You should already be familiar with the tonic, dominant and subdominant chords/triads. If not, please see Triads and Chords before reading this lesson!
The chord built up from the 2nd degree of the scale, or supertonic note, is called the supertonic triad, or chord ii.
The supertonic triad is made up of the 2nd, 4th and 6th notes of the major or minor scale. We usually use the notes from the harmonic minor scale to build the supertonic chord.
The supertonic triad in C major contains the notes D, F and A.
The supertonic triad in a major key is a minor triad, because the interval between the lowest note and the middle note is a minor third. Between the lowest and highest notes, the interval is a perfect 5th.
The supertonic triad in A minor contains the notes B, D and F.
The supertonic triad in a minor key is a diminished triad. The interval between the lowest note and the middle note is also a minor third, but the interval between the lowest note and the top note is a diminished 5th. Diminished chords are sometimes written with a small circle °, in lower case letters.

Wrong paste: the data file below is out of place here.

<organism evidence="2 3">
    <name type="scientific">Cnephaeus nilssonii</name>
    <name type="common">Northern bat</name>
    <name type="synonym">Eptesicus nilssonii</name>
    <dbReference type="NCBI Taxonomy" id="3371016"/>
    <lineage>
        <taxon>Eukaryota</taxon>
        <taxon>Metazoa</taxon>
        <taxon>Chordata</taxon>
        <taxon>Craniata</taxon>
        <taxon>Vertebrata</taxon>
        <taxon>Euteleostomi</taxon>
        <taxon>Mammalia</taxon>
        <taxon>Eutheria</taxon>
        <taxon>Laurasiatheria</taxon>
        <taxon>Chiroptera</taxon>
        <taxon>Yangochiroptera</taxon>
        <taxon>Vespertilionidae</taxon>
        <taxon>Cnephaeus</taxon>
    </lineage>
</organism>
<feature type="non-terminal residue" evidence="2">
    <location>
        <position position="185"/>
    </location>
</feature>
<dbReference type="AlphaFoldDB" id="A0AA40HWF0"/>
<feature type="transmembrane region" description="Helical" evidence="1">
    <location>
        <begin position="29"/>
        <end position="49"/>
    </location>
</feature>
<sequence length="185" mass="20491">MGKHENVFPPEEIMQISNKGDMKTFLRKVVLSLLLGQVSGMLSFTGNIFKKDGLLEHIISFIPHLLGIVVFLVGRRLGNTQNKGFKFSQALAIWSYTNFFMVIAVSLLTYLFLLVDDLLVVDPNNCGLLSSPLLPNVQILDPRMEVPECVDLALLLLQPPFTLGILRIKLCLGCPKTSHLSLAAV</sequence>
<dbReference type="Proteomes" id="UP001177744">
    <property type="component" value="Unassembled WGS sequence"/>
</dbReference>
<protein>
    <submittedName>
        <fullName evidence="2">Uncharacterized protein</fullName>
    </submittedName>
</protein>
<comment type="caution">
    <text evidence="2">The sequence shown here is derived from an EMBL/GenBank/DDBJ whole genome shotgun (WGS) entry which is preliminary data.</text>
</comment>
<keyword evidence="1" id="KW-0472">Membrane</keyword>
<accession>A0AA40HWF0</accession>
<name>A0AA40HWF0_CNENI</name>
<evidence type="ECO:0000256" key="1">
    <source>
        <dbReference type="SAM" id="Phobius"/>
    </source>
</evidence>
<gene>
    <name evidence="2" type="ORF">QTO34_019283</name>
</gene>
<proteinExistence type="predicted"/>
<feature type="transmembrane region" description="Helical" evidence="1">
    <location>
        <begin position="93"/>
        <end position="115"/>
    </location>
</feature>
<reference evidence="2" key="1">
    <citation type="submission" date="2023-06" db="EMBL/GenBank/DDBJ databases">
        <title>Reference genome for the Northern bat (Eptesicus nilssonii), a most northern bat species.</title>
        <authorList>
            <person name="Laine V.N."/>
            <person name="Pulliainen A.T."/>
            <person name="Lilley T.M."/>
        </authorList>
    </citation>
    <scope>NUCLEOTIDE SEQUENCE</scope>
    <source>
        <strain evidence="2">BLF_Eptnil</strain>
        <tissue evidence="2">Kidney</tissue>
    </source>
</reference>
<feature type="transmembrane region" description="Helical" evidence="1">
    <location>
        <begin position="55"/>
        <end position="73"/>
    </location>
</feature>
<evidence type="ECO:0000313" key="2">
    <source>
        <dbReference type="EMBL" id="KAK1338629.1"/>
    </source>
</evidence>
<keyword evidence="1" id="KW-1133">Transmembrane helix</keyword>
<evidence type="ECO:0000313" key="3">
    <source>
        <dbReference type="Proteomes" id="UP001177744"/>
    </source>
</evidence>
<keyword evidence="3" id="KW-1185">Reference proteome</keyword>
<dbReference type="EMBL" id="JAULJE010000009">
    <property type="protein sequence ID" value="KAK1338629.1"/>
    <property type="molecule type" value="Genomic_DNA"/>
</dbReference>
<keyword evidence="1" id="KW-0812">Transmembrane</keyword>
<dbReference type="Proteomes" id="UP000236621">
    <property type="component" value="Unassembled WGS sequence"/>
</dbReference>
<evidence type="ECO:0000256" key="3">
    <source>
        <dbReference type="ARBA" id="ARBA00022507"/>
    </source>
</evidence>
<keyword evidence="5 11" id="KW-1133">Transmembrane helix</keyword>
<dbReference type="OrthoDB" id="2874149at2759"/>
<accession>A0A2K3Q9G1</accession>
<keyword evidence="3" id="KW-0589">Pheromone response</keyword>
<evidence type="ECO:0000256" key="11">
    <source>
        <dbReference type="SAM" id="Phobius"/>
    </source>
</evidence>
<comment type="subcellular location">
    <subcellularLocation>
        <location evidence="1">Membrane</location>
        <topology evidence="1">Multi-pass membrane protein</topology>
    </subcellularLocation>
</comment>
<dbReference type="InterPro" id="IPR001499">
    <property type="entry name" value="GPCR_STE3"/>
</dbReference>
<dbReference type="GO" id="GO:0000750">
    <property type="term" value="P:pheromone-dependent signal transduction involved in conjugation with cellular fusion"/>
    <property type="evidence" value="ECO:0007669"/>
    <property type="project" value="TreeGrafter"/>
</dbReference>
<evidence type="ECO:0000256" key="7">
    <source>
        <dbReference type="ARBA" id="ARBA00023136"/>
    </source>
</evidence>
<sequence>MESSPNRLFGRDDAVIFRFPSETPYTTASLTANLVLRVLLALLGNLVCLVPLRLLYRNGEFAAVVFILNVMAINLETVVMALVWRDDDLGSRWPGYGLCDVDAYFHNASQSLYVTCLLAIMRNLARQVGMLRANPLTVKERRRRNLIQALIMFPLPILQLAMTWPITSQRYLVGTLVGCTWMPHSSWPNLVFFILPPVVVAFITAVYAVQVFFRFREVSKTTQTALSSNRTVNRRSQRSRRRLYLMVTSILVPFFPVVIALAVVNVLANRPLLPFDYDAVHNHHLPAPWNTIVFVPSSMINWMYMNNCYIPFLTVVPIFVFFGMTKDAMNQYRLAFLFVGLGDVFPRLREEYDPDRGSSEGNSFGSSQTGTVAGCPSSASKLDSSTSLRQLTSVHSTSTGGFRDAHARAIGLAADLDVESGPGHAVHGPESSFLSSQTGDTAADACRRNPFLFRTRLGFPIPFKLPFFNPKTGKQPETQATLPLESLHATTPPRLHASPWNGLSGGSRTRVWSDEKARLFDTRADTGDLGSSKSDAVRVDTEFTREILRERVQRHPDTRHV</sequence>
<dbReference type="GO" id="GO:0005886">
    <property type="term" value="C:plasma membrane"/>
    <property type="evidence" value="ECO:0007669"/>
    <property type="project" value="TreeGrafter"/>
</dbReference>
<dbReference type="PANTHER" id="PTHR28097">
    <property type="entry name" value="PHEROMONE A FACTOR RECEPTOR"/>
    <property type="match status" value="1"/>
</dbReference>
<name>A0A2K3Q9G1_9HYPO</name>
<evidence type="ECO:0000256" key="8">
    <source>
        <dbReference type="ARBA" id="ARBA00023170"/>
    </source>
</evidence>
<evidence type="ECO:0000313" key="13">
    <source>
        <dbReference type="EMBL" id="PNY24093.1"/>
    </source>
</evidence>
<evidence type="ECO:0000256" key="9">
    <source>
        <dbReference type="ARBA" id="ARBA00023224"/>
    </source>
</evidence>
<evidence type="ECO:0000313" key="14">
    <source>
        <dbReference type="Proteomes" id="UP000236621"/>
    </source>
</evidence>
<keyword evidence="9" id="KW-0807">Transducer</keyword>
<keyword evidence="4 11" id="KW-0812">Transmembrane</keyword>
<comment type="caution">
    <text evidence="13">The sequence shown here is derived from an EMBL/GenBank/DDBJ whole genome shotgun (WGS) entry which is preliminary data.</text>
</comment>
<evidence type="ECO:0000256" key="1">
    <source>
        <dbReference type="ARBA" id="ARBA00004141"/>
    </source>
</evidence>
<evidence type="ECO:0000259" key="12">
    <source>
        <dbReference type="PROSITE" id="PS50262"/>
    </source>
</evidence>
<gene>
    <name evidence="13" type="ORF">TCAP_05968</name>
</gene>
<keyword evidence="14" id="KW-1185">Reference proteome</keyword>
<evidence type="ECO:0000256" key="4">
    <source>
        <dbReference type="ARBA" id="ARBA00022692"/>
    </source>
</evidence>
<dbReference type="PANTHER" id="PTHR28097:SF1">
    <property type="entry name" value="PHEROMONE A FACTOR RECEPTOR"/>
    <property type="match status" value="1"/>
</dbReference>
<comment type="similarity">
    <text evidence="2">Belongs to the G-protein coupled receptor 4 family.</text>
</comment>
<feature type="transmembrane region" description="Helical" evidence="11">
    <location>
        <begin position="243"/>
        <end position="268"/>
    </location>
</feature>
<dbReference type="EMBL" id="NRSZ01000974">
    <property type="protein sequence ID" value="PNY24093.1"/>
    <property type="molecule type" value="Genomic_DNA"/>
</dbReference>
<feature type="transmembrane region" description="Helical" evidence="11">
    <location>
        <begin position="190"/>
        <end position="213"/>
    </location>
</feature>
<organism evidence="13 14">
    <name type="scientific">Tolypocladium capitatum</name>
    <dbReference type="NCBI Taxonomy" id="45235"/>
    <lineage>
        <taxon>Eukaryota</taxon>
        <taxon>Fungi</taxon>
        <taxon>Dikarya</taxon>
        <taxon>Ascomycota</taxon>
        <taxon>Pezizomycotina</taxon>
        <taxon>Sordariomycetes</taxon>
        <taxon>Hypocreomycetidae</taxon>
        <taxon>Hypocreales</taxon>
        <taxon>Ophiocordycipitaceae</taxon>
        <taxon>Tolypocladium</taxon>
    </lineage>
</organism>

Chord ii is a ”secondary” chord. Most often, chord ii is followed by either chord V, or chord I in second inversion.
Here’s an example of a minor chord ii in a piano piece by Scharwenka. The key is G major, so chord ii is a chord of A minor. It is used in first inversion, with C as the lowest note. (More about inversions later in this chapter). In this piece, the chord is written as a broken chord (separate notes). The chord that follows it is Ic, the tonic chord in second inversion. Ic often follows iib because the bass notes move up by step, for example from C to D here, which sounds nice.
Here’s an example of a diminished chord ii°, in Mozart’s Piano Sonata in A minor, K310. This time the key is A minor, so the supertonic triad is a chord of B diminished. As before, chord ii° moves to a second inversion tonic chord of A minor.